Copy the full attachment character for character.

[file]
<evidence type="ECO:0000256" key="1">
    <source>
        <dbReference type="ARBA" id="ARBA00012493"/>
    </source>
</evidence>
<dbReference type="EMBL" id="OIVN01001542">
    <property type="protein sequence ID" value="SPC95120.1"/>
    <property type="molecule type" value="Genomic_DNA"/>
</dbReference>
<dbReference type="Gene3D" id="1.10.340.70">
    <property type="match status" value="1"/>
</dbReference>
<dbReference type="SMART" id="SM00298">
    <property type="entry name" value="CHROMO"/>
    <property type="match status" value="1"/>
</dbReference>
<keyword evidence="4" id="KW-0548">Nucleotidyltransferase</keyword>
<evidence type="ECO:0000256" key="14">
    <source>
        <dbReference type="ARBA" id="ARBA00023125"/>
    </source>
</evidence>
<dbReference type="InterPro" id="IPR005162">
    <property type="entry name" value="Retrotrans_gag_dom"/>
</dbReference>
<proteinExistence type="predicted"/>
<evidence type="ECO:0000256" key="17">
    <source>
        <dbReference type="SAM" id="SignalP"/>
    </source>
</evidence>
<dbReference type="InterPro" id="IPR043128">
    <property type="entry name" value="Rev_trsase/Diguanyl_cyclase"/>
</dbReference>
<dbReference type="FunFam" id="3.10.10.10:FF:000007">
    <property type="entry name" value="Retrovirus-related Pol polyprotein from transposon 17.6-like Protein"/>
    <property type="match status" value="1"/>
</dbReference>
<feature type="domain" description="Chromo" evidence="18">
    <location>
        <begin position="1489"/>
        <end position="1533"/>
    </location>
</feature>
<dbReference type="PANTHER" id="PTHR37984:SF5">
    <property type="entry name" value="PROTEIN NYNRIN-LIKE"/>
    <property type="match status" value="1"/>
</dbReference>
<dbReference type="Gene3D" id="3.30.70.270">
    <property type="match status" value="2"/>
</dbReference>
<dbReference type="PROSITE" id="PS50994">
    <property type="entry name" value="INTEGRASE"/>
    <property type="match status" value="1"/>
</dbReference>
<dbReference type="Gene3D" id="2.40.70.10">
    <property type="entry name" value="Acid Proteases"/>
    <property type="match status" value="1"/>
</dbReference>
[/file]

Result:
<evidence type="ECO:0000256" key="1">
    <source>
        <dbReference type="ARBA" id="ARBA00012493"/>
    </source>
</evidence>
<dbReference type="EMBL" id="OIVN01001542">
    <property type="protein sequence ID" value="SPC95120.1"/>
    <property type="molecule type" value="Genomic_DNA"/>
</dbReference>
<dbReference type="Gene3D" id="1.10.340.70">
    <property type="match status" value="1"/>
</dbReference>
<dbReference type="SMART" id="SM00298">
    <property type="entry name" value="CHROMO"/>
    <property type="match status" value="1"/>
</dbReference>
<keyword evidence="4" id="KW-0548">Nucleotidyltransferase</keyword>
<evidence type="ECO:0000256" key="14">
    <source>
        <dbReference type="ARBA" id="ARBA00023125"/>
    </source>
</evidence>
<dbReference type="InterPro" id="IPR005162">
    <property type="entry name" value="Retrotrans_gag_dom"/>
</dbReference>
<proteinExistence type="predicted"/>
<evidence type="ECO:0000256" key="17">
    <source>
        <dbReference type="SAM" id="SignalP"/>
    </source>
</evidence>
<dbReference type="InterPro" id="IPR043128">
    <property type="entry name" value="Rev_trsase/Diguanyl_cyclase"/>
</dbReference>
<dbReference type="FunFam" id="3.10.10.10:FF:000007">
    <property type="entry name" value="Retrovirus-related Pol polyprotein from transposon 17.6-like Protein"/>
    <property type="match status" value="1"/>
</dbReference>
<feature type="domain" description="Chromo" evidence="18">
    <location>
        <begin position="1489"/>
        <end position="1533"/>
    </location>
</feature>
<dbReference type="PANTHER" id="PTHR37984:SF5">
    <property type="entry name" value="PROTEIN NYNRIN-LIKE"/>
    <property type="match status" value="1"/>
</dbReference>
<dbReference type="Gene3D" id="3.30.70.270">
    <property type="match status" value="2"/>
</dbReference>
<dbReference type="PROSITE" id="PS50994">
    <property type="entry name" value="INTEGRASE"/>
    <property type="match status" value="1"/>
</dbReference>
<dbReference type="Gene3D" id="2.40.70.10">
    <property type="entry name" value="Acid Proteases"/>
    <property type="match status" value="1"/>
</dbReference>